The Breast Blog Ever

Hello!

If this is your first time to the site I encourage you to visit the About Me page to learn a little bit about who I am, where I’m coming from, and my hopes for this blog.

Before I get into updates and how my body has reacted to chemotherapy, I figured I would start from the top and tell you how this all came about. Actually, before I do that, I need to get this off of my chest… I had hopes of ripping off song titles/lyrics and inserting cancer in them for the title of each blog post. I decided not to continue (because I was having more fun making the titles than actually writing) but I NEED to post them because they bring me so much joy. I’ll include what the post was going to be about for context.

The Breast is Yet to Come (On emotionally healing)

Boob Bi%#H, Get Out The Way (On having lumpectomy/mastectomy)

Last Name In Appointments, First Name Always (Appointment overload)

Chemo Make You Lose Control (Chemo side effects)

When I Think About You, I Touch Myself (Self breast exams)

My Body Too Chemolicious For Ya Babe (Physical appearance)

I Can’t Taste My Food When I’m With You (On loss of appetite)

How Low Can You Go (Depleted blood counts, vitamins, etc)

Can’t Keep My Scans to Myself (Never ending tests)

My Port Scars Bring All The Boys to The Yard (Power port placement)

It’s my Cancer I Can Cry if I Want to (Don’t tell me how to feel)

Cap City, Cap Cap City (Cold caps)

What a Man, What a Man, What a Man, What a Mighty Good Man (Spousal or partner support)

That was totally more for me than it was for you but they really do make me so happy! Next time something has got you taking a trip to suck town, you should try incorporating your demon into a song title. Therapeutic, really.

Now that we’ve gone through the real hard hitting stuff I’ll begin by telling you that so much has happened in the last month that it’s really overwhelming to imagine trying to catch you up in one blog post. To keep this from getting too long I’m going to break it up into two parts- pre and post starting chemo. You’ll also find that some things in this first post are pretty vague. I plan on diving into awareness, things to know if you know someone with cancer, and personal updates after this initial blog post. I actually have an appointment on 6/23 with my medical oncologist at 3:00 so I’ll be able to provide more up to date information after that. For now, here is a little about how this all came about and what life has looked like since about 10:00pm on Wednesday, May 11th.

  • Around 10pm on May 11th I randomly (first time I had ever done this) decided to do a self breast exam. When I got to my right breast I immediately felt a ping pong sized knot and called for Nick to come into the room. I burst into tears immediately and I am not kidding when I say, I knew something was wrong. I called my mom (because duh, when you’re upset you call mom) and decided to get into my OBGYN immediately the next day.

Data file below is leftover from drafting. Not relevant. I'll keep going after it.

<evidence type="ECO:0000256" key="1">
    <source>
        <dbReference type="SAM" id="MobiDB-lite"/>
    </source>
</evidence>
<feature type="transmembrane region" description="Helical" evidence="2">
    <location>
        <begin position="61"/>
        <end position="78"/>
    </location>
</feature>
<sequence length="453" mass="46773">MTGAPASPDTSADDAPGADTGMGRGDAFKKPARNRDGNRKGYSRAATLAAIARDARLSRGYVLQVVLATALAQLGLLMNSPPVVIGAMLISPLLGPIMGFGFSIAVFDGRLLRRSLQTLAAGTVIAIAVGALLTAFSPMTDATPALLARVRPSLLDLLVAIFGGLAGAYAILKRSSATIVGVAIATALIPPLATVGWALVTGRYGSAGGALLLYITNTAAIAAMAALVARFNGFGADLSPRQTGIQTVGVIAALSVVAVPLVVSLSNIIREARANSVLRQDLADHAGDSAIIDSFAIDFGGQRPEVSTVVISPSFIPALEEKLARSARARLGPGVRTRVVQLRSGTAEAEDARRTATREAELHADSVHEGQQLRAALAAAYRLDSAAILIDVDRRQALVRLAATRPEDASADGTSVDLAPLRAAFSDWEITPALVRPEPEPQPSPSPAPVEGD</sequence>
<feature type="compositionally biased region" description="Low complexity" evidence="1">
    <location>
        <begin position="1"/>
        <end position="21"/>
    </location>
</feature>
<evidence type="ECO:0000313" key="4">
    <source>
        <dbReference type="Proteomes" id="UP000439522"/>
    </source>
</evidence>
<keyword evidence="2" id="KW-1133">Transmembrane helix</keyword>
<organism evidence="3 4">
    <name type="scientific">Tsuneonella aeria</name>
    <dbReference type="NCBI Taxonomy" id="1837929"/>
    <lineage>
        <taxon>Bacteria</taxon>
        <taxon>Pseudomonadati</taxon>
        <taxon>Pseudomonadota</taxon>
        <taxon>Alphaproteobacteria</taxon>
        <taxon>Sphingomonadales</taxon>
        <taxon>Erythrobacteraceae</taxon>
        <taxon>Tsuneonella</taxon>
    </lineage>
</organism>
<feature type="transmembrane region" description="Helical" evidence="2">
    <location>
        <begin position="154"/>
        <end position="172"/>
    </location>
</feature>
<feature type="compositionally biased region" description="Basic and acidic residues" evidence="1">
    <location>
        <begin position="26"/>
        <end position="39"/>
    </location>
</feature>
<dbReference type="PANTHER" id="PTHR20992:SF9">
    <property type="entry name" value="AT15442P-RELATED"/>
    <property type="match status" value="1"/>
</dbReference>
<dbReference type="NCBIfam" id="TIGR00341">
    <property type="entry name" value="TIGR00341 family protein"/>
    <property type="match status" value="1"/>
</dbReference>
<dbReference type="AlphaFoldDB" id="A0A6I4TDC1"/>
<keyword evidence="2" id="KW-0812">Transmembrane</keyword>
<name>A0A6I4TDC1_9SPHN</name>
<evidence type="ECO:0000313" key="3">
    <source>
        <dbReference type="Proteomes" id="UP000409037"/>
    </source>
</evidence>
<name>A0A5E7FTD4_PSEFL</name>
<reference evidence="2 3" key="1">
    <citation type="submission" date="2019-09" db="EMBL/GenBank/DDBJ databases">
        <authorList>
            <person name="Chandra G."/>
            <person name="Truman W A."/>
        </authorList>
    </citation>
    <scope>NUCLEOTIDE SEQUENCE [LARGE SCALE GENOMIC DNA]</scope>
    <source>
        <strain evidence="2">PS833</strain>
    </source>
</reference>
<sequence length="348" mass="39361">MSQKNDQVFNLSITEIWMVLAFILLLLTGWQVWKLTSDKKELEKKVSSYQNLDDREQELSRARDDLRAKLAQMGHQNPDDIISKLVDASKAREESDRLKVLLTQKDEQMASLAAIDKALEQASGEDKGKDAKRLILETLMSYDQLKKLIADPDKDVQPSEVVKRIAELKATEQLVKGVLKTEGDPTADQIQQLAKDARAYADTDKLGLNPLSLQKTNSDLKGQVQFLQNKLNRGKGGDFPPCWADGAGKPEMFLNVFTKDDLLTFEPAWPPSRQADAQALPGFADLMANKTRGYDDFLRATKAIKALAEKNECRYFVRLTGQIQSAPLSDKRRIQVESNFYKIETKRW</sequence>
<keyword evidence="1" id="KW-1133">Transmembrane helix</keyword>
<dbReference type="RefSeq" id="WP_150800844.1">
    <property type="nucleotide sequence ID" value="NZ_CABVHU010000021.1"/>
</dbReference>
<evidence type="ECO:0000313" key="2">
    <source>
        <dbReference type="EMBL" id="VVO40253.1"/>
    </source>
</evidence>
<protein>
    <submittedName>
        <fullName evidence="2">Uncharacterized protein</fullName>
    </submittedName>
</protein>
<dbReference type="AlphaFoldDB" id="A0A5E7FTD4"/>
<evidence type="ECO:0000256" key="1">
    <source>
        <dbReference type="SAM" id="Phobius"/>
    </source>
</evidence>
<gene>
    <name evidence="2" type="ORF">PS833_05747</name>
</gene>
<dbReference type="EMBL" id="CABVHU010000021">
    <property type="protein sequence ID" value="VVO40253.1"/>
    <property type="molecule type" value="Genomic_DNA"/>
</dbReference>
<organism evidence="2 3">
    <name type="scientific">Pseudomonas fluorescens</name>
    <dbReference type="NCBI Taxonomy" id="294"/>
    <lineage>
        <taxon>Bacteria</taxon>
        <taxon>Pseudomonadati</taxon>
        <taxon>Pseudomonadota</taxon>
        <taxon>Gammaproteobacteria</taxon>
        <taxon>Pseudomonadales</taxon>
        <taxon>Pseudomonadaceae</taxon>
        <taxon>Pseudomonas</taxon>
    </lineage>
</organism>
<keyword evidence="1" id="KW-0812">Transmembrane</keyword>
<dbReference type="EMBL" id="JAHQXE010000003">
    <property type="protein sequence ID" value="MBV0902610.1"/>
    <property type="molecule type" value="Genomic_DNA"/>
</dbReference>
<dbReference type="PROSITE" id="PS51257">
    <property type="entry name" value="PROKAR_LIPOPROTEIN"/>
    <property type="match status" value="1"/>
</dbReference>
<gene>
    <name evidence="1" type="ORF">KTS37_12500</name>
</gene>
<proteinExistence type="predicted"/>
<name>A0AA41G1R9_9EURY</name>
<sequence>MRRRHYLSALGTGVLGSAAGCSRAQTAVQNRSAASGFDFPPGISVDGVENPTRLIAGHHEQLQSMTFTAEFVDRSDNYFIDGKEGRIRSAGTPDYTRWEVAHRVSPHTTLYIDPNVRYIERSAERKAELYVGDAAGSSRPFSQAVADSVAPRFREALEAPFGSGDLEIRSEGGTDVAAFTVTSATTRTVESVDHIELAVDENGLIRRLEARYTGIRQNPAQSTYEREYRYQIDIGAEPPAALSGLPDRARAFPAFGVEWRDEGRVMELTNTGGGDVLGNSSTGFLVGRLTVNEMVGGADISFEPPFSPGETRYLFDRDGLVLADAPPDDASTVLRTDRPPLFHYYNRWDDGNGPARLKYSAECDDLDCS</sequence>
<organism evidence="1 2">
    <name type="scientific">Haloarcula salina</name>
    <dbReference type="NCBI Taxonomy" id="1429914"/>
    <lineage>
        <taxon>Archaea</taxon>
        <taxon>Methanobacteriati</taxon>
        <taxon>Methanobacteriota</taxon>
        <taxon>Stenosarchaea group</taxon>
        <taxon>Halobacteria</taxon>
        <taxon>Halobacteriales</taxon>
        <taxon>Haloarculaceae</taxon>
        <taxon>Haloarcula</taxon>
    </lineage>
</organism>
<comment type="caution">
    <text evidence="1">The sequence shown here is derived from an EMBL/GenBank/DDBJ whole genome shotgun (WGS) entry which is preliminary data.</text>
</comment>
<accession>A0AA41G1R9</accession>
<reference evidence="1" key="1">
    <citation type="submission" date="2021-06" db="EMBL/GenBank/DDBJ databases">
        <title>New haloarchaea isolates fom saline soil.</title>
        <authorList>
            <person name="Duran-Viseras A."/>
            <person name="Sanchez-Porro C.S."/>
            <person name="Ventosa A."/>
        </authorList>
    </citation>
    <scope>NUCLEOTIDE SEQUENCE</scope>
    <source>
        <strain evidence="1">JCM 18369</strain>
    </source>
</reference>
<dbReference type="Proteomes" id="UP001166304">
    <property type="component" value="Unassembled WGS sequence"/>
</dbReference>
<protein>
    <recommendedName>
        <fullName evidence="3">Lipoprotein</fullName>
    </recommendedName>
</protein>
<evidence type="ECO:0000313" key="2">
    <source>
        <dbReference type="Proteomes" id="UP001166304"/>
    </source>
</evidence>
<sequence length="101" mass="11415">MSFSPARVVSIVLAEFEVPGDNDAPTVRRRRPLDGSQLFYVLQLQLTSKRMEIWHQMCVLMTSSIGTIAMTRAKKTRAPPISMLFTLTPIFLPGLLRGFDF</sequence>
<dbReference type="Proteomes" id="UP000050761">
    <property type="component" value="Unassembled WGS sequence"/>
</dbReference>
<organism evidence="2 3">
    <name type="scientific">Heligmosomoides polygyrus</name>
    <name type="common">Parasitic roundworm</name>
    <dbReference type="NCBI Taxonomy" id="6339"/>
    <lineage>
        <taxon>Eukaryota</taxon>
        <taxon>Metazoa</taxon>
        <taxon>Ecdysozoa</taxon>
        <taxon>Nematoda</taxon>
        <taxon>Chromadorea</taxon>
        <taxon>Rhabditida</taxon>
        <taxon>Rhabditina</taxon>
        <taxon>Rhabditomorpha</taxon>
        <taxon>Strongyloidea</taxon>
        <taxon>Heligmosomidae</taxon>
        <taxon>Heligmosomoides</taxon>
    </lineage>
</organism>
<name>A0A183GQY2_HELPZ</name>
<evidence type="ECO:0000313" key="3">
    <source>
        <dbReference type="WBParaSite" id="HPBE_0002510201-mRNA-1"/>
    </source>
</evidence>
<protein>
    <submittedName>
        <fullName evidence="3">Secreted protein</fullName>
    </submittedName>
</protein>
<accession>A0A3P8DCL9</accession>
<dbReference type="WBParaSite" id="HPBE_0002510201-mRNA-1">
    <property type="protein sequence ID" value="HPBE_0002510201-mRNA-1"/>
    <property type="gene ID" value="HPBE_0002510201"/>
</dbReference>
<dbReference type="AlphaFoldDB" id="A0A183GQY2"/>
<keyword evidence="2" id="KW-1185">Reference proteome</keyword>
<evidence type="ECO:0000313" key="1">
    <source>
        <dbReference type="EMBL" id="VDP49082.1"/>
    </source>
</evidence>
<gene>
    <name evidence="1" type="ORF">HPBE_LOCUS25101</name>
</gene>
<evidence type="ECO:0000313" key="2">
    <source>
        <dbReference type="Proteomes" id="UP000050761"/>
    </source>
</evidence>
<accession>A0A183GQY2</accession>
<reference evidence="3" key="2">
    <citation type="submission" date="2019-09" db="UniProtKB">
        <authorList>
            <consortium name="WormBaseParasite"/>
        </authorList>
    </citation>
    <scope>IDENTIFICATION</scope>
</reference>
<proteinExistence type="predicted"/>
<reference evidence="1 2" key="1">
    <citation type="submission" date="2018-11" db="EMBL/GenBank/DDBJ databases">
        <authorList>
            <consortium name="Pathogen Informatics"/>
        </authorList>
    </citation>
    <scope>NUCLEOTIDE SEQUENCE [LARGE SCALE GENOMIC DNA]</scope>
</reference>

•  11am on May 12th I was seen by a Nurse Practitioner who basically felt me up and said “yeah, you should get that looked at immediately”. This was not comforting and was made worse by the fact that they couldn’t get me an ultrasound until the next day. This was Nick and I’s first experience with waiting. We have become familiar with the dread since, and I’ll talk about it more later, but it’s one of the worst parts of the entire process.
  • 1pm on May 13th I had my ultrasound and biopsy. It was Friday the 13th and I was like, “are you kidding me?” I had also hit and killed a squirrel (low key cried about it) on the way to work that morning. BAD OMENS, I SHOULD HAVE KNOWN. Basically the ultrasound tech could tell I was nervous and kept telling me that I was too young to have breast cancer. When she was done with the ultrasound (which showed what looked like a large cyst in my breast) she got the doctor and he said I definitely needed a biopsy. Unlike the tech, the doctor was not trying to comfort me, he looked worried and he took about 3-4 samples from each wall of the growth. Before I left, the ultrasound tech (who I think had also gotten the scared vibe from the doc) gave me a big hug and said “Don’t lose any sleep and good luck”.
  • May 14th-May 17 I was in Plano, TX for a work conference and was scheduled to return to Waco on the 19th. I was told I should get the call with my results on the 19th. Waiting sucks. Waiting especially sucks when you are alone.
  • I got a voicemail from an unknown number at 9:47am on May 18th. I was able to leave the conference room and find an empty classroom to call back at 10:23am. The only thing I remember hearing is blah blah blah “unfortunately…” and I immediately knew what was happening. With tears streaming down my face I remember the first two things I said to the nurse- “But I’m getting married in 25 days!!!” (to which she replied “oh sweetie, I’m so sorry, we all know you’re getting married”) and then “How do I tell my mom?!” I eventually made the calls I needed to and Nick left Waco to come to me in Plano.